|TU in the Gulf, in pictures:
View the photo essay now
TOWSON, Md. (Sept. 10, 2010)—The BP oil gusher has been capped and the initial cleanup effort is winding down. But for research teams attempting to gauge the environmental impact along the Gulf Coast, the real work has only just begun. This August, a group of TU biology students got an insider's perspective of just what lies ahead for researchers monitoring the long-term effects of the massive gulf spill.
The group, led by TU Professor of Biology Jay Nelson, witnessed science in action in three states that border the Gulf of Mexico. Students Sarah Buhlman, Kimberly Hackett Watkins, Karey Harris, Kevin Kelly, Genine Lipkey and Ryan McDonald traveled to the Dauphin Island Marine Lab in Alabama, the Louisiana Universities Marine Consortium laboratory and the University of Florida in Pensacola.
“This trip put our students on the front lines of ongoing research of an unprecedented disaster with severe environmental consequences. They will remember this experience long after they’ve forgotten most of their classroom material,” Nelson says.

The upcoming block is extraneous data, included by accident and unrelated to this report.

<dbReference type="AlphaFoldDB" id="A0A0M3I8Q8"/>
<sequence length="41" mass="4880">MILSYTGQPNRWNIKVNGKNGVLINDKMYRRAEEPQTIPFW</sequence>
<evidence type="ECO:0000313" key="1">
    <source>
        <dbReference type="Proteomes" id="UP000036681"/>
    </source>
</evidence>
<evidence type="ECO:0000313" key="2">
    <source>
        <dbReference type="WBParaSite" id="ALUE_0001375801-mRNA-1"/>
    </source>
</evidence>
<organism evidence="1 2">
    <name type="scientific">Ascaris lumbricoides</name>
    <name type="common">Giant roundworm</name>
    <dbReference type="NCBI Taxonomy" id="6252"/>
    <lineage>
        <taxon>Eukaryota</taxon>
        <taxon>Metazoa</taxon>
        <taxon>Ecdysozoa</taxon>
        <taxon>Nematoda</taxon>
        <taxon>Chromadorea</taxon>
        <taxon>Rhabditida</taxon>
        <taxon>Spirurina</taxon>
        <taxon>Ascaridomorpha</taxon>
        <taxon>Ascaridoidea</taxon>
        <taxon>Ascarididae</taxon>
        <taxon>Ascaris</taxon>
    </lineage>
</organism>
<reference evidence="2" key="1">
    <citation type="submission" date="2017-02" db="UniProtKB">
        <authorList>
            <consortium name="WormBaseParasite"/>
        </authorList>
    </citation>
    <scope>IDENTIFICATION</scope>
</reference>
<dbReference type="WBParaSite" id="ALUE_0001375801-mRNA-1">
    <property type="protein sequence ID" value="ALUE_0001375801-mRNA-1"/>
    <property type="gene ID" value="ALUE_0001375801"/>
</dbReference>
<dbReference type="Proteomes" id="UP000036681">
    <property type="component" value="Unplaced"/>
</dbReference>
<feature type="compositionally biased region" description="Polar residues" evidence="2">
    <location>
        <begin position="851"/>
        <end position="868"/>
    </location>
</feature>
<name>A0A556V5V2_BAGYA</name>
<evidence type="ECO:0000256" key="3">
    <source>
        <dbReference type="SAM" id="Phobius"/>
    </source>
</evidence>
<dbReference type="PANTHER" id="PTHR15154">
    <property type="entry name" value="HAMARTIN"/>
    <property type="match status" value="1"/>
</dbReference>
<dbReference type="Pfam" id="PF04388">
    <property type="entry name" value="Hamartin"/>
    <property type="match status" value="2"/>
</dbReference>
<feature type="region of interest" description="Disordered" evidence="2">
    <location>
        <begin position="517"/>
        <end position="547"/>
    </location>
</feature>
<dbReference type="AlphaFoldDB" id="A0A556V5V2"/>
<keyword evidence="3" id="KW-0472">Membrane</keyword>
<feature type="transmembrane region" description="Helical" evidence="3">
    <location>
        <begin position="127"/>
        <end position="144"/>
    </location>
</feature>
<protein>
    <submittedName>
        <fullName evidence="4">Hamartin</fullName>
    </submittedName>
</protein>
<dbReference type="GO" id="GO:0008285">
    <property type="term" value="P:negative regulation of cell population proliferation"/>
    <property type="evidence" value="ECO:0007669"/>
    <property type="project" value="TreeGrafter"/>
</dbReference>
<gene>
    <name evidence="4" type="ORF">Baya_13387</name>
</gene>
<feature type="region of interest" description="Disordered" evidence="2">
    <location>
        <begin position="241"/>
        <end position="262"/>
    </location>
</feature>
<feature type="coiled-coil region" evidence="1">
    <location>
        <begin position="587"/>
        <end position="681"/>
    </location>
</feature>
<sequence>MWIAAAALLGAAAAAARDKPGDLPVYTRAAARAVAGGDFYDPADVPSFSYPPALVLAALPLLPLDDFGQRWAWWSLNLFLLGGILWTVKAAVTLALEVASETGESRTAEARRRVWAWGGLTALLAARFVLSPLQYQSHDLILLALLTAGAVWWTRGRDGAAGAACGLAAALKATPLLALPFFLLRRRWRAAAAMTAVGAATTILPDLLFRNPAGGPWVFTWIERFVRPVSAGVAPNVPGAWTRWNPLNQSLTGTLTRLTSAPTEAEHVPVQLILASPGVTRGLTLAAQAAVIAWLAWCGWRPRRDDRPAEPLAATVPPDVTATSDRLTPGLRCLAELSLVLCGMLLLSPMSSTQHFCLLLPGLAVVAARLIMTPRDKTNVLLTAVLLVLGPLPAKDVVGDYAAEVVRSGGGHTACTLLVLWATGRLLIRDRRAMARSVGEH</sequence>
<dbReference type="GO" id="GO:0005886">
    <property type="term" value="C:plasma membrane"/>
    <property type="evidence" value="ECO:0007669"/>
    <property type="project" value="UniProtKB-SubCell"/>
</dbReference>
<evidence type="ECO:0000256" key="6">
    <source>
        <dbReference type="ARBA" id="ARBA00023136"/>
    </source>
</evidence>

Students visited experimental oyster beds in Alabama where researchers are tracking survival, growth and levels of contamination to asses the true damage caused by the spill. They met researchers in the Louisiana bayous who are studying the impact of oil and chemical dispersants on marsh fishes. They sifted for tar balls on Florida beaches and learned how water and sediment samples are processed to track the movement and composition of the oil.
"This was a once-in-a-lifetime experience," says first-year master's student Genine Lipkey. "I saw the oil in the marsh, the booms in the water and the tar balls in the white sand. It was a real eye-opener for me."
For students such as Lipkey, the experience also revealed the commonalities between the gulf ecosystem and the problems faced by the Maryland region. As they return to the TU campus for the academic year, the lessons learned on the Gulf Coast trip will continue to impact their academic experience.
"Many issues seen in the gulf are also present in the Chesapeake Bay," says Lipkey. "These regional issues aren't a result of the spill, but many are man-made. The trip reinforced the importance of research in the gulf, in the bay and everywhere. It was one of the most rewarding educational experiences I have ever had."